- Both Sanger Zonvolt and Elzam von Branstein start out this way in Super Robot Wars before their Heel Face Turn.
- Note, this applies more to Sanger, seeing as his debut game has him serve a batshit insane version of a woman he deeply cared for, and in subsequent appearances in the Alpha canon, she's back to being a good guy. In the Original Generation games, he worked for Bian Zoldark, who was actually a good guy (using a Necessarily Evil Plan ith his buddy Maier V. Branstein). Likewise, Elzam worked for both Bian and Maier (his father), and both guys turn out to be Good All Along once you get past the faux evil mask.
- Kratos to Mithos in Tales of Symphonia. The Dragon doesn't even agree much with his boss, but follows him for his own reasons. He eventually joins Lloyd after having his fatalism beaten out of him.
- Custom Robo Arena has Marcia's brother Sergei.
- Persephone, Elvis, and Fereydoon in Wild Arms 5 all prove to be honorable people who are only interested in saving their race from being eradicated by Filgaia. All three of them end up working with the heroes to stop the Big Bad Volsung in the final battle.
- Harle from Chrono Cross. She even becomes a temporary party member when Serge's party members leave due to plot reasons.
- General Morgahn to Varesh Ossa in Guild Wars Nightfall. He stays with her out of blind loyalty, refusing to believe that she's as much of a monster as you claim – until she desecrates the Font of Lyss, at which point he joins your cause.
- In Mass Effect, Benezia joined Saren to be this, hoping to rein him in a bit. It backfired and she ended up indoctrinated by Sovereign, and the best she could manage in the end was to shrug off the indoctrination as she was dying and give Shepard coordinates of a crucial mass relay.
- Milhaust Selkirk in Tales of Rebirth is one of the Big Bad's enforcers that will always need a good reason to attack Veigue or do harm to the people regardless of race. He also has a huge Bodyguard Crush.
- Solymr to his master King Magnus in Heroes of Might and Magic IV. Back when Magnus was still a good man, he freed Solymr from his prison. The grateful genie swore to serve Magnus for as long as he walked the world, not knowing that Magnus was immortal. Unfortunately, Magnus was unhinged by the destruction of their original world that forced the survivors to move to Axeoth. Blaming free will, Magnus devoted himself to perfecting Mind Control Magitek that would give him power over all of Axeoth to ensure that the tragedy that destroyed his previous kingdom and world would never happen again. Solymr disagreed with this course of action, but remained loyal to Magnus out of lingering gratitude, sympathy, and the fact that he was bound by his oath. In the "Price of Freedom" campaign, Solymr eventually realizes that Magnus needs to be stopped and uses the loophole that Magnus technically isn't walking on their original world but on a new one to break free of his servitude and join Emilia Nighthaven.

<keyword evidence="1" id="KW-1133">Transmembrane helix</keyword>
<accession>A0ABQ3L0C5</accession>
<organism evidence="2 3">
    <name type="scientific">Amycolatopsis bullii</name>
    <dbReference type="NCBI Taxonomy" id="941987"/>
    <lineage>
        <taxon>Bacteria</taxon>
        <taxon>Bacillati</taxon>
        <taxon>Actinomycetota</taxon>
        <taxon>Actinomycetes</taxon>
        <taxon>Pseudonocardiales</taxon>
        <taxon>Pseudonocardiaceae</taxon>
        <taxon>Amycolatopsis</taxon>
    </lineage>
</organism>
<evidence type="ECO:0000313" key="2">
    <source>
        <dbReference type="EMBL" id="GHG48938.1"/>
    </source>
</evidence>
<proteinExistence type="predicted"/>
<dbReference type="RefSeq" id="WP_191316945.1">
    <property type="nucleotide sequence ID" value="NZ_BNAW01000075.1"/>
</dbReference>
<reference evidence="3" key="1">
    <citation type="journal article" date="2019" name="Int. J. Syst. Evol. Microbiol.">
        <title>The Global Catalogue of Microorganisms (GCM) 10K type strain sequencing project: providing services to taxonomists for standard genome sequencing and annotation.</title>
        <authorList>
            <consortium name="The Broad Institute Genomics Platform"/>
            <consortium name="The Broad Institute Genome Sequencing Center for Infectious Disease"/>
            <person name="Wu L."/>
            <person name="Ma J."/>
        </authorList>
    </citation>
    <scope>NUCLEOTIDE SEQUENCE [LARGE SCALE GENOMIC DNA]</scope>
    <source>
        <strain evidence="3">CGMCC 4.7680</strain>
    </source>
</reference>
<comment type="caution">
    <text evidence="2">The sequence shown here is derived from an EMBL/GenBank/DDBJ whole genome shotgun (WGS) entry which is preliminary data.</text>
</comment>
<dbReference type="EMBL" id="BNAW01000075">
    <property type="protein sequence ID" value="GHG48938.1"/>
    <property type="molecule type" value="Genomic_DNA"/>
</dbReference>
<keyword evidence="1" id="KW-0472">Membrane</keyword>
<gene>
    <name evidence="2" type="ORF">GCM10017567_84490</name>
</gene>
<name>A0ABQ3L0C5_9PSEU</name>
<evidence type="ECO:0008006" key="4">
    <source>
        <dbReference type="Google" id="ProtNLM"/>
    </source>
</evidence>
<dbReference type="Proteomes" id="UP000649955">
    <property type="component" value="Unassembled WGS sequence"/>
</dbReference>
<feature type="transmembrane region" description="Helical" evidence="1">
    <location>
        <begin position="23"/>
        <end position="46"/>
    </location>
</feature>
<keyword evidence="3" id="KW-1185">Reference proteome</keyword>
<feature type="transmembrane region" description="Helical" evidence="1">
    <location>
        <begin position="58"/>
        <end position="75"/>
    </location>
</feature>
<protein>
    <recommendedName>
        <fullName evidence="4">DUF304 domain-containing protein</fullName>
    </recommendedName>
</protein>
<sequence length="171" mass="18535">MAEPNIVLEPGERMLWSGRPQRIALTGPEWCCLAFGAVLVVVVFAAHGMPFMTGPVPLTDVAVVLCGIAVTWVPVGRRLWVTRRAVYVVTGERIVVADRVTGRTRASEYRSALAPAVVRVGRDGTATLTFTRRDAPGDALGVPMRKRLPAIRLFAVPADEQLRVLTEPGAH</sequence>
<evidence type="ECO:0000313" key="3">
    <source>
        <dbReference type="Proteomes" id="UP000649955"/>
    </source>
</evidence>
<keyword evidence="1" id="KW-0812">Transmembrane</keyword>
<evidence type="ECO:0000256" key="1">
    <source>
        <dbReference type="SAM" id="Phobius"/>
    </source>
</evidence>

- Both Mr. Mach and Baryl are this in Mega Man Battle Network 6. Neither of them are evil, but they both owe a debt of loyalty to Dr. Wily; the former also serves out of loyalty to the latter.
- Yellow Thirteen in Ace Combat 04 Shattered Skies. Through the story told during the game, you find out that he didn't agree with the occupation, but fought because of the loyalty he had for his country. He protected a kid in the country that his had invaded, even letting him go when he found him aiding the Resistance. He watched over everyone in squad, and bragged about not how many planes he shot down, but how he never lost anyone in his squad. Until you show up. You shoot down his possible love interest Yellow 4, because her plane was damaged right before she went up.
- Fire Emblem Tellius: the Black Knight/General Zelgius thinks he's a Noble Top Enforcer, but despite his sympathetic motivations, he's still a crazed Blood Knight who cut down his teacher for no better reason than to see if he had surpassed him. His Co Dragon, General Bryce of Daien is a straight example, being an Antivillainous patriot who fights to the death to protect a monarchy that no longer represents his beliefs. Ike himself notes that Bryce, unlike every other Daien soldier he's faced, fought fairly and honourably. In the sequel, The Black Knight's own Dragon, Levail, is one of these, being a naive young man who suffers from Honour Before Reason and My Master, Right or Wrong, and honestly sees the Black Knight as a Knight in Shining Armor (something Levail himself is much closer to). Both of them are Optional Bosses and killing them is quite sad. Indeed, there are enough similarities (they even use the same Blade on a Stick as their Weapon of Choice) that one could argue Levail is an Expy of Bryce.
- The lightside Bounty Hunter in Star Wars: The Old Republic can come across as this, especially during the third chapter.
- Although he's hardly the 'Big Bad', Sengoku Basara has this sort of relationship between Otomo Sorin and Tachibana Muneshige. Sorin is a Jerkass Sissy Villain and the resident leader of a Path of Inspiration, while Muneshige is the ideal Samurai (and extremely mistreated).
- In The Order of the Stick, the Big Bad Xykon is only interested in power. His Dragon, Redcloak, is an Anti-Villain who wants nothing more than a better life for his people.
- Sort of. Redcloak's goals may be sympathetic, but he is more than willing to do everything Xykon is willing to do if it furthers the Plan. Start of Darkness also points out that Redcloak's devotion to the Plan is now primarilly because it allows him to justify all the goblins who have died in its pursuit, and less because of its potential to help the goblins.
- During his brief stint as Co-Dragons for Ozai, Zuko was a Noble Top Enforcer, complete with a defection as a result of Ozai going too far.
- Bruton from Dinosaur.
- Paige from Tron Uprising who serves Big Bad General Tessler out of gratitude for saving her life but does not condone some of his more extreme actions.
- General Erwin Rommel, Trope Namer for Magnificent Bastard, actually did quite a bit to protect Jews during Nazi reign, not to mention, his units having a much cleaner record than other Nazi units. He was so well respected as a military leader that when his treachery was discovered, he was allowed to commit suicide, rather than be painfully executed.